Whereas Holmes and Moldvay Basic concentrated on dungeon/Underworld adventures, Cook/Marsh Expert focused on Wilderness adventures, the counterpart to the Underworld in OD&D vol. 3 "The Underworld & Wilderness Adventures".
Much of "Part 4: The Adventure" is drawn from OD&D vol. 3. It's interesting to compare the two, to determine what was included, and what was left out.
Cover illustration for the Hexagonal Mapping Booklet (1980/1), by Bill Willingham
Base towns are defined as "a place where the party can buy equipment and hire men and retainers, where treasure can be sold (and perhaps magic items identified), and where clerical healing is available for a suitable "contribution" or service."
Organizing a Party:
Steps for journeying into the wilderness are given:
1. Deciding where to go.
2. Deciding what supplies are needed.
3. Equipping and outfitting the party.
4. Establishing a marching order.
"Hexagonal-grid maps are the best because there are six spaces to go to that are an equal distance from the space started from; with a square grid there are only four (diagonals distort the distance)."
Time, Scale and Movement:
Conversion of movement rates in the dungeon (in feet) to movement rates in the wilderness (in miles) is accomplished by dividing the number by five. Pursuit speed is also covered.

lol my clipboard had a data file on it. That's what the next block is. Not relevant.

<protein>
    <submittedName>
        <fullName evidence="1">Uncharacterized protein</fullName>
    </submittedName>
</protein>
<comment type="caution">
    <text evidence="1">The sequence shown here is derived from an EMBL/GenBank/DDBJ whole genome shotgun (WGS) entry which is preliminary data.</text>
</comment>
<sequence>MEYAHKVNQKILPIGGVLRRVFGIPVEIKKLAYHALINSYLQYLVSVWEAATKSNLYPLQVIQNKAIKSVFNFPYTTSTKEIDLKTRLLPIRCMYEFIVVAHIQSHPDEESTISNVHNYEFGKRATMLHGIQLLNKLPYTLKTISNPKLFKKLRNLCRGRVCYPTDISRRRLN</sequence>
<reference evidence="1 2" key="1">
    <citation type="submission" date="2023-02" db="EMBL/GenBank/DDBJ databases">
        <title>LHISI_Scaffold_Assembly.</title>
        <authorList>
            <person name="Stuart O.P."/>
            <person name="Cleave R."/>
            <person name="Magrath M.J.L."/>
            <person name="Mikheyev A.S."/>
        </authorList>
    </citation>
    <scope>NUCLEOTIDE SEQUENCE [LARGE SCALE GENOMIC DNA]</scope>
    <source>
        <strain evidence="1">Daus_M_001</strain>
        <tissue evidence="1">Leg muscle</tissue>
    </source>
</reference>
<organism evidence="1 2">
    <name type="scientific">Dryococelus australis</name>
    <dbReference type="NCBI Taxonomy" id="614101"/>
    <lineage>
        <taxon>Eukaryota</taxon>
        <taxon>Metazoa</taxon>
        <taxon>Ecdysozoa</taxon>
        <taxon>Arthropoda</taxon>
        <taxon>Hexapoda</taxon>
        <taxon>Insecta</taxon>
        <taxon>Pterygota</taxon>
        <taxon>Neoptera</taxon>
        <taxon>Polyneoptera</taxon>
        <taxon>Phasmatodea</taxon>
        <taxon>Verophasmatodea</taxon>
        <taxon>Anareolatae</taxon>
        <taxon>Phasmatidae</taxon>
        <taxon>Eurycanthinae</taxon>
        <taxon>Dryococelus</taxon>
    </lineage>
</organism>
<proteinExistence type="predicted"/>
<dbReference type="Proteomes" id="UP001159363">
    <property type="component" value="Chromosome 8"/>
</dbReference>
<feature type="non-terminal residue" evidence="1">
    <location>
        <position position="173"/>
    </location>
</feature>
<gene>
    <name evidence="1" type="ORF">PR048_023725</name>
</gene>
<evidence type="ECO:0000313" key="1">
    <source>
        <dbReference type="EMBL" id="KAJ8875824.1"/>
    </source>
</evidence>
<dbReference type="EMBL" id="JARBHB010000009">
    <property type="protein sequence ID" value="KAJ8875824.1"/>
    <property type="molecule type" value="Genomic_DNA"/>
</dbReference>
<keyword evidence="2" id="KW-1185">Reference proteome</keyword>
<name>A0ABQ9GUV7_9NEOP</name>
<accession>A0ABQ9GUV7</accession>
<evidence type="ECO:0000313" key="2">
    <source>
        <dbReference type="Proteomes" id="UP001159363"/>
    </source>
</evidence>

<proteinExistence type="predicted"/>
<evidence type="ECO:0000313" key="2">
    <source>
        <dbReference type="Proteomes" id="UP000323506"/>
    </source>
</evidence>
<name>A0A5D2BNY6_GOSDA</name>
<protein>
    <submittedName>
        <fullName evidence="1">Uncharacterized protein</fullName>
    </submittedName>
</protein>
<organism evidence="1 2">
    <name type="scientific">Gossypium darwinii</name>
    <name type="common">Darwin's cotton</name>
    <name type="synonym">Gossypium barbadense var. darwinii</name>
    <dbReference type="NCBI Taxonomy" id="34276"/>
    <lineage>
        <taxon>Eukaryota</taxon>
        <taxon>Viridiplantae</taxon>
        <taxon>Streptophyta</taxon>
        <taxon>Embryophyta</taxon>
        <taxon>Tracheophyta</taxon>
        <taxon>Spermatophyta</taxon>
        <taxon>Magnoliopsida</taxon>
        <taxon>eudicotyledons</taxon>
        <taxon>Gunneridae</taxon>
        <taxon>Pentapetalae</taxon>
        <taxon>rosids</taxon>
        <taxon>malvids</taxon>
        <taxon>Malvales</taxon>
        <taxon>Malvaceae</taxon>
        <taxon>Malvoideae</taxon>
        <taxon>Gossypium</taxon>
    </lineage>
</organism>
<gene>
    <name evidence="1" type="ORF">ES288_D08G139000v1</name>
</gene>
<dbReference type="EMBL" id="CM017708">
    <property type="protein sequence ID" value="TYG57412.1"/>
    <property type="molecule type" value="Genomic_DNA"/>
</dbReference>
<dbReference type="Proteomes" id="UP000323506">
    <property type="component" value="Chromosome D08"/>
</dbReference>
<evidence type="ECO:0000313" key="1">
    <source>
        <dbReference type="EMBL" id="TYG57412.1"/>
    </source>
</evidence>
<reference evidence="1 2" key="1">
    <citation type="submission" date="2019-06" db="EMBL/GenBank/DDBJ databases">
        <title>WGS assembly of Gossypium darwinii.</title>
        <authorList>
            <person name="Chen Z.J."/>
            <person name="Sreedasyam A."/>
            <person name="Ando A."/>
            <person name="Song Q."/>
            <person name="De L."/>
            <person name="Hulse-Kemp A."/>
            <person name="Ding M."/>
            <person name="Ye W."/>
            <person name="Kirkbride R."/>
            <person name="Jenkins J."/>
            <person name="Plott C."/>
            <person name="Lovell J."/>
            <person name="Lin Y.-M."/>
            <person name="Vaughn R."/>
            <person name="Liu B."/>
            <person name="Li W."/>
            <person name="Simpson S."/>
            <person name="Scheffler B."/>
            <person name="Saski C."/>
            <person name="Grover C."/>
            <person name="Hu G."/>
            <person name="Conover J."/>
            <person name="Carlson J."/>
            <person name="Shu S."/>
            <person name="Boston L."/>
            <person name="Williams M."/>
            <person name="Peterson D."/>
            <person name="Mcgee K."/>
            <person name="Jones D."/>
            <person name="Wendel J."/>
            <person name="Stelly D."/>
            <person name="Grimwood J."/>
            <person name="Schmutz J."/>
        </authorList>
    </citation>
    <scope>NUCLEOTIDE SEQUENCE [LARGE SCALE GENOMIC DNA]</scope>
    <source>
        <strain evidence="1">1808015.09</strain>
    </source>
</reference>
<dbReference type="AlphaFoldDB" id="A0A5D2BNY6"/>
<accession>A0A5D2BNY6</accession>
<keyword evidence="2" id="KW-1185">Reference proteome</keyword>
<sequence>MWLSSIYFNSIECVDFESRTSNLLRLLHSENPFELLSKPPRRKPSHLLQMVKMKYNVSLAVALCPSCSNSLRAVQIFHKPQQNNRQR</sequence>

Penalties for moving through different types of terrain (ultimately derived from those in "Outdoor Survival"), as well as rules for forced marches are given.*
*OD&D vol. 3 also specifies a 1 hex penalty/day for parties numbering over 100, including pack or draft animals, and a 2 hex penalty/day for parties numbering over 1000
OD&D vol. 3 provides information on the type of guards/retainers by character type, together with additional information regarding each character type:
Fighting Men: will demand a jousting match, or else a 100-600 gp toll, (rules for jousting from "Chainmail" are recommended; see also "Chainmail Revisited: Jousting in D&D" by Jon Pickens (The Dragon #17, Aug 1978)
Magic-Users: will send passerby after treasure, using "geas" (with magic-user claiming at least half of all treasure so gained, as well as the first choice of magical items), or else demand a magic-item or 1000-4000 gp as toll
Clerics: will require passerby to give a tithe (10%) of all money and jewels, or send on a Lawful or Chaotic task, using "quest" (evil high priests may simply attempt to slay any Lawful or Neutral passerby, who don't pay a tithe)
Covered in "Part 9: Special Adventures".
Traveling by Air:
Guidelines for the size of creatures that can be carried by an aerial monster are given.
Obstacles to Movement:
Rules for rest are also covered.
Likewise based on chances and mechanics from "Outdoor Survival" (additional information given in "Part 8: Dungeon Master Information" (pg. X56)
Specialists and Mercenaries:
Specialists mentioned in OD&D vol. 3, not included in the Expert rulebook:
Assassin (2000 gp/mission): The role of this hireling is self-evident. The referee will decide what chance there is of his mission being accomplished by noting the precautions taken by the intended victim. Assassins are not plentiful, and some limit on the number employable during any game year must be enforced.
Smith (25 gp/month): As already mentioned, a Smith is able to assist an Armorer. For every 50 horses or mules in a player character's force there must be one Smith to maintain them.